*Since the laws of probability and rationality are LAWS rather than "just good ideas", it isn't entirely shocking that there'd be some mathematical object th that would seem to act like the place where the territory and map meet. More to the point, the some mathematical object related to the physics that says "this is the most accurate your map can possibly be given the information of whatever is going on with this part/factor of reality."*

That's a beautiful way of putting it, which expresses what I was trying to say much better than I did.

**scott_aaronson2**on Spooky Action at a Distance: The No-Communication Theorem · 2008-05-05T15:07:03.000Z · score: 0 (1 votes) · LW · GW

Mitchell: No, *even if* you want to think of the position basis as the only "real" one, how does that let you decompose any density matrix uniquely into pure states? Sure, it suggests a unique decomposition of the maximally mixed state, but how would you decompose (for example) ((1/2,1/4),(1/4,1/2))?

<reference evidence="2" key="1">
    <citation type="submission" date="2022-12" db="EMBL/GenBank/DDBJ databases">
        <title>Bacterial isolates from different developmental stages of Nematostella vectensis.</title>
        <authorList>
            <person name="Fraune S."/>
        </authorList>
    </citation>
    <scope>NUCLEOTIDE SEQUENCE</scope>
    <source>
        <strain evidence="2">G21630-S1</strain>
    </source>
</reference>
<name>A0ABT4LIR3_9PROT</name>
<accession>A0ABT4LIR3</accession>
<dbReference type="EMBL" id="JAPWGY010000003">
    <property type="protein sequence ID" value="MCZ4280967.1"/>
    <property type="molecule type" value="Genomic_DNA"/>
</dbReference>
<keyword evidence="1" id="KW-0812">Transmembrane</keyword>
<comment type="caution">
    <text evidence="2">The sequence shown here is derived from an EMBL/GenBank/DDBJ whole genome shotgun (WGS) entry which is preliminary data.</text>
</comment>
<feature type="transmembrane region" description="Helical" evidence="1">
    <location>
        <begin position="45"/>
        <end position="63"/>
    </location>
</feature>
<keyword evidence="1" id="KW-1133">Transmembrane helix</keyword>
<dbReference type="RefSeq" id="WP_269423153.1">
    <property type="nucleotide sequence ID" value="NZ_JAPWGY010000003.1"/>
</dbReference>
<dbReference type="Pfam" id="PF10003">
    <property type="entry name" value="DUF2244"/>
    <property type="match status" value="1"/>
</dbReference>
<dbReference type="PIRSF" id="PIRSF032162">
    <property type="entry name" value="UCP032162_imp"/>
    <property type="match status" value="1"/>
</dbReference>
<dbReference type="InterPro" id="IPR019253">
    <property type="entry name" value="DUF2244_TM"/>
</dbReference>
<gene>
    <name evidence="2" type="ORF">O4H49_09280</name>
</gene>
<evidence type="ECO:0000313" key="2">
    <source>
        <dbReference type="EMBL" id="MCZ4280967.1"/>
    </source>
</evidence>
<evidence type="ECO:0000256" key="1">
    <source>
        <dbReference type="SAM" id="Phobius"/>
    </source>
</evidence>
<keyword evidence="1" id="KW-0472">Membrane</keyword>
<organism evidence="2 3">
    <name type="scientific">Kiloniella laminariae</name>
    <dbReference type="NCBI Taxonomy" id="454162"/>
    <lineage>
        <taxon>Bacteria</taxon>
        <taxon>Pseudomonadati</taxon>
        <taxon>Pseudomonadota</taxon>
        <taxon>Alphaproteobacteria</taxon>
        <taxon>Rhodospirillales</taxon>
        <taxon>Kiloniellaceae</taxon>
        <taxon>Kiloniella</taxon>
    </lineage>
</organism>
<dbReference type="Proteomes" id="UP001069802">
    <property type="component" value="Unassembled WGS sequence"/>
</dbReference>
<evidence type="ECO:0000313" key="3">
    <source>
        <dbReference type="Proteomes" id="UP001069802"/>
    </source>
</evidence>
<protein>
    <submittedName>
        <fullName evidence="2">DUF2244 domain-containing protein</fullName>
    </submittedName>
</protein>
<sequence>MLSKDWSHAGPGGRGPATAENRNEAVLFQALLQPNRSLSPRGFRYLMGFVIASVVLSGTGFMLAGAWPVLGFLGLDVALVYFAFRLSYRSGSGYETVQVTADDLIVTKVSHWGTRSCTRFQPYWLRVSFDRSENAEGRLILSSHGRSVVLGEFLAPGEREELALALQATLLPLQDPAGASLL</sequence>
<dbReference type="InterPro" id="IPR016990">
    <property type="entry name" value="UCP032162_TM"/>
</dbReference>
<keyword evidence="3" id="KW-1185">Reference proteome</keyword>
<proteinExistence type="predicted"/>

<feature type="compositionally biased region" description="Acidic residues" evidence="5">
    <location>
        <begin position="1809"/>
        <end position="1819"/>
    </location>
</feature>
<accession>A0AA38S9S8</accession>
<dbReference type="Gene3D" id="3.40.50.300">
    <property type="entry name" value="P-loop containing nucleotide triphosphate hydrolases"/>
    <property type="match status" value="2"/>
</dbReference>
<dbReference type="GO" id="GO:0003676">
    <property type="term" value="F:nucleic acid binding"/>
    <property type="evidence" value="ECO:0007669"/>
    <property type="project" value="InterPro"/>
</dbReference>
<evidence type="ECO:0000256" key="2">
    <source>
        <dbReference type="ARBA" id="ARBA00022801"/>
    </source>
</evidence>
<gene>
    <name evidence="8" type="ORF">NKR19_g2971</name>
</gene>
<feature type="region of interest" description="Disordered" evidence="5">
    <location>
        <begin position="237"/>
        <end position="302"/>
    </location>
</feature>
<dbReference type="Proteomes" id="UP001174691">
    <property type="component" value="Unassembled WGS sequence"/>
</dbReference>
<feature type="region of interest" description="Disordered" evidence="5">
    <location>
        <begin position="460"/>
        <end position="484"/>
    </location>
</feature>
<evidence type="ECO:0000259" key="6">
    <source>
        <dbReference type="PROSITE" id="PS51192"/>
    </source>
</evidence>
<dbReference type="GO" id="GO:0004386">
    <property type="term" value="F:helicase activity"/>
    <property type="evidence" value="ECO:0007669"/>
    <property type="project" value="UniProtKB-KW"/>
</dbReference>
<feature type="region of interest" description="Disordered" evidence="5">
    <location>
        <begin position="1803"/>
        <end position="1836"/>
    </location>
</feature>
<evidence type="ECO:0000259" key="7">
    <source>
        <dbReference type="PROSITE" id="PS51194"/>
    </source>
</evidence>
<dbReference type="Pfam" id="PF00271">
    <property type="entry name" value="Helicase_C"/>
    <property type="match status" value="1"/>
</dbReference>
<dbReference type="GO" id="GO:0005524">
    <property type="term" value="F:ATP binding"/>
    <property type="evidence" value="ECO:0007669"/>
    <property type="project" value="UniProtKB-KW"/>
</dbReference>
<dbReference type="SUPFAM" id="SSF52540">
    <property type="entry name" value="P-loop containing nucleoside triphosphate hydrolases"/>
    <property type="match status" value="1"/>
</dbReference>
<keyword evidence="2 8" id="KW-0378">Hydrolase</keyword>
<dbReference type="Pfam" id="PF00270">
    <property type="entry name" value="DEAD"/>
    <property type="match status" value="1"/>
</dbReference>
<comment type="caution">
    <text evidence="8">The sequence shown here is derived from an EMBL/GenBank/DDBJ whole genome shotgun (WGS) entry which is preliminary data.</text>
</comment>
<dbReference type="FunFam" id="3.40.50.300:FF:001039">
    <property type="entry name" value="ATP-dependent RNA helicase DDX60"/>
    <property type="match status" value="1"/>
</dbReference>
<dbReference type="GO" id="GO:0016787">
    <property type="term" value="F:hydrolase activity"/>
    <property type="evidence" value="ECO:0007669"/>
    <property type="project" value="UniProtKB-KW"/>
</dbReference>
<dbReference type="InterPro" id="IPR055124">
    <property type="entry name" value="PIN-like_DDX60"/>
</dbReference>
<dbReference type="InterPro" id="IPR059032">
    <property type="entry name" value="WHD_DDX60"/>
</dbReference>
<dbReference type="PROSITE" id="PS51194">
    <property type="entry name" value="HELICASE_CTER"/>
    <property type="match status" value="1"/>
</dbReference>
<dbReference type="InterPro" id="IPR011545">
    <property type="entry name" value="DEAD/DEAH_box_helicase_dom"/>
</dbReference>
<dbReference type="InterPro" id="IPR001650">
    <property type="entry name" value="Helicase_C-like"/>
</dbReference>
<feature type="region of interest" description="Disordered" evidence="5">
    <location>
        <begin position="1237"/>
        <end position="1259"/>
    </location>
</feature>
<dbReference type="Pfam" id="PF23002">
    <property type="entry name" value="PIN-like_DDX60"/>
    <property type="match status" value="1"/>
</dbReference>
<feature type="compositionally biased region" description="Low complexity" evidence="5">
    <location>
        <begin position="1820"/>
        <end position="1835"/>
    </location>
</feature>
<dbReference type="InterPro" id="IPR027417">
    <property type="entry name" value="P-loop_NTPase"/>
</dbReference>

**scott_aaronson2**on Spooky Action at a Distance: The No-Communication Theorem · 2008-05-05T12:10:11.000Z · score: 2 (3 votes) · LW · GW

As for your pedagogical question, Eliezer -- well, the gift of explaining mathematical concepts verbally is an incredibly rare one (I wish every day I were better at it). I don't think *most* textbook writers are being deliberately obscure; I just think they're following the path of least resistance, which is to present the math and hope each individual reader (after working it through) will have his or her own forehead-slapping "aha!" moment. Often (as with your calculus textbook) that's a serious abdication of authorial responsibility, but in some cases there might *really not* be any faster way.

**scott_aaronson2**on Spooky Action at a Distance: The No-Communication Theorem · 2008-05-05T11:51:23.000Z · score: 3 (3 votes) · LW · GW

Psy-Kosh: TrA just means the operation that "traces out" (i.e., discards) the A subsystem, leaving only the B subsystem. So for example, if you applied TrA to the state |0〉|1〉, you would get |1〉. If you applied it to |0〉|0〉+|1〉|1〉, you would get a classical probability distribution that's half |0〉 and half |1〉. Mathematically, it means starting with a density matrix for the joint quantum state ρAB, and then producing a new density matrix ρB for B only by summing over the A-indices (sort of like tensor contraction in GR, if that helps).